Congratulations on making it through your first interview! While the interview itself is an important step in the job search process, what you do after the interview can be just as critical. Here are some tips for following up with the employer after your first interview.
Send a Thank-You Note
Within 24 hours of your interview, send a brief thank-you email to the interviewer. Express your appreciation for their time and reiterating your interest in the position. This is also a good opportunity to mention any additional information or qualifications you may have forgotten to mention during the interview.
It can be tempting to follow up frequently to inquire about the status of your application, but it’s important to be patient. Most companies have a set timeline for making hiring decisions and following up too frequently can actually hurt your chances of getting the job. Wait a week or two after the interview before reaching out again.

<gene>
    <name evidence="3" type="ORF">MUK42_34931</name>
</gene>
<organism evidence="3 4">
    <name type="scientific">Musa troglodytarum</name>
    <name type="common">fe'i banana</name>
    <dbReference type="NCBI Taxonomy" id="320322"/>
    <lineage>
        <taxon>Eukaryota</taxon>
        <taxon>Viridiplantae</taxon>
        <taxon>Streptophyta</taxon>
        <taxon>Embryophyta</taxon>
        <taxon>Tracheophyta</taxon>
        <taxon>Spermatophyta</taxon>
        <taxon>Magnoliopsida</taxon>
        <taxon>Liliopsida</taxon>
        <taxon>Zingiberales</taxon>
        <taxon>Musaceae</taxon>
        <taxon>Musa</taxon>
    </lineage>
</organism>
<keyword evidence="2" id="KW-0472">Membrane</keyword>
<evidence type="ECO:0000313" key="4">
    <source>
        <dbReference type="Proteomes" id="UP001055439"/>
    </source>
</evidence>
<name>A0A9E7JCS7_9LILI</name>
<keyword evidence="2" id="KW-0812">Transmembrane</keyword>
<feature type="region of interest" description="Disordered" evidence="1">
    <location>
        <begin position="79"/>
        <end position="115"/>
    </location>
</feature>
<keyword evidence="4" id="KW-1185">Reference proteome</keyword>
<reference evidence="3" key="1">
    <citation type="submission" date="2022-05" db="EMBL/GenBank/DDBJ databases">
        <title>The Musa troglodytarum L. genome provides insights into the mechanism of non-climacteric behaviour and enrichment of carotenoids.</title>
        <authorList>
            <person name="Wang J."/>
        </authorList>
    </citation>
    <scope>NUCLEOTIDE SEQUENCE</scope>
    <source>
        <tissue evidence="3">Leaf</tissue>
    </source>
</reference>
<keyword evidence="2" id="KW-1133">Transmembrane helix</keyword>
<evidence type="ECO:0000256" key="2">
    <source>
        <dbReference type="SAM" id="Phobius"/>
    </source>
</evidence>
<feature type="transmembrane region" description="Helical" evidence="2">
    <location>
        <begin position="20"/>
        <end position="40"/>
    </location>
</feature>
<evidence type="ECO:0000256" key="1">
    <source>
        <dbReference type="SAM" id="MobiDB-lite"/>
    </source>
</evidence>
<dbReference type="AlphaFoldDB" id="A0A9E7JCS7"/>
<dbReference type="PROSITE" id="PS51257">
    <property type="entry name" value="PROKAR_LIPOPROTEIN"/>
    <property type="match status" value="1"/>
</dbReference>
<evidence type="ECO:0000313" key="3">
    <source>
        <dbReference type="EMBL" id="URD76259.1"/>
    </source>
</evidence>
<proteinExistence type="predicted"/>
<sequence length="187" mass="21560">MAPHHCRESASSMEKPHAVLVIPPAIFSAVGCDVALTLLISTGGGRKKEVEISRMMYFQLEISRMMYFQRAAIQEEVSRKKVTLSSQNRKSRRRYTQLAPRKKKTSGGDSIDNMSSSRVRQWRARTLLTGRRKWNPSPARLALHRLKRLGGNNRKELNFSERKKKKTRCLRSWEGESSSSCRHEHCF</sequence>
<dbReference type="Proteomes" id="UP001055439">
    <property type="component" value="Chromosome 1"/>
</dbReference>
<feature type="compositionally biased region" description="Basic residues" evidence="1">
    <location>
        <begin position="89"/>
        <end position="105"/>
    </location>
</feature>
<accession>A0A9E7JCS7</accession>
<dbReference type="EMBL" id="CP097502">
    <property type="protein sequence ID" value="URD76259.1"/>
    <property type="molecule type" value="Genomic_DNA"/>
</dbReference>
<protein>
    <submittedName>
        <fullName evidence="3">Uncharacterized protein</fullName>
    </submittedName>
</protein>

If you met with multiple people during your interview, make sure to send a separate thank-you note to each person. This shows that you were paying attention during the interview and appreciate the time they took to speak with you.
Follow Up by Phone
If you haven’t heard back from the employer after a week or two, it’s acceptable to follow up by phone. Make sure to be polite and professional when you call, and avoid being pushy or demanding. Simply ask about the status of your application and express your continued interest in the position.
Be Prepared for a Rejection
While you’re waiting to hear back from the employer, it’s important to continue your job search and be prepared for the possibility of a rejection. Remember that rejection is a normal part of the job search process and don’t take it personally. Keep a positive attitude and focus on your next opportunity.
In conclusion, following up after your first interview is an important step in the job search process. By sending a thank-you note, being patient, making connections, and following up by phone, you can increase your chances of getting the job. Good luck!